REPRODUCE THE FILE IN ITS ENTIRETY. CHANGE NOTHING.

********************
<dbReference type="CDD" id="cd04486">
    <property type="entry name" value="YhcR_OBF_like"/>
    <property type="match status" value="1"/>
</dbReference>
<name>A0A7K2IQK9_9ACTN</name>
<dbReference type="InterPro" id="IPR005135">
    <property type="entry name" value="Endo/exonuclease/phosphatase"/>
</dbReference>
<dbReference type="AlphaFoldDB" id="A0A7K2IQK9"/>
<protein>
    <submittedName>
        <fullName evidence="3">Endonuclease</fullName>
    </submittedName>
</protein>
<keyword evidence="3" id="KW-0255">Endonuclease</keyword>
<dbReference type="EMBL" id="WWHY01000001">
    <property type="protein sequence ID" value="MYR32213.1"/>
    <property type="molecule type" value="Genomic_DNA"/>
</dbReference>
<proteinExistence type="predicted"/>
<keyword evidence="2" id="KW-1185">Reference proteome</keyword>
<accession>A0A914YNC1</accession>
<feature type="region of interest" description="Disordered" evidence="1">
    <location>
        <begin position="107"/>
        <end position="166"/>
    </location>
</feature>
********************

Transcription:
<dbReference type="CDD" id="cd04486">
    <property type="entry name" value="YhcR_OBF_like"/>
    <property type="match status" value="1"/>
</dbReference>
<name>A0A7K2IQK9_9ACTN</name>
<dbReference type="InterPro" id="IPR005135">
    <property type="entry name" value="Endo/exonuclease/phosphatase"/>
</dbReference>
<dbReference type="AlphaFoldDB" id="A0A7K2IQK9"/>
<protein>
    <submittedName>
        <fullName evidence="3">Endonuclease</fullName>
    </submittedName>
</protein>
<keyword evidence="3" id="KW-0255">Endonuclease</keyword>
<dbReference type="EMBL" id="WWHY01000001">
    <property type="protein sequence ID" value="MYR32213.1"/>
    <property type="molecule type" value="Genomic_DNA"/>
</dbReference>
<proteinExistence type="predicted"/>
<keyword evidence="2" id="KW-1185">Reference proteome</keyword>
<accession>A0A914YNC1</accession>
<feature type="region of interest" description="Disordered" evidence="1">
    <location>
        <begin position="107"/>
        <end position="166"/>
    </location>
</feature>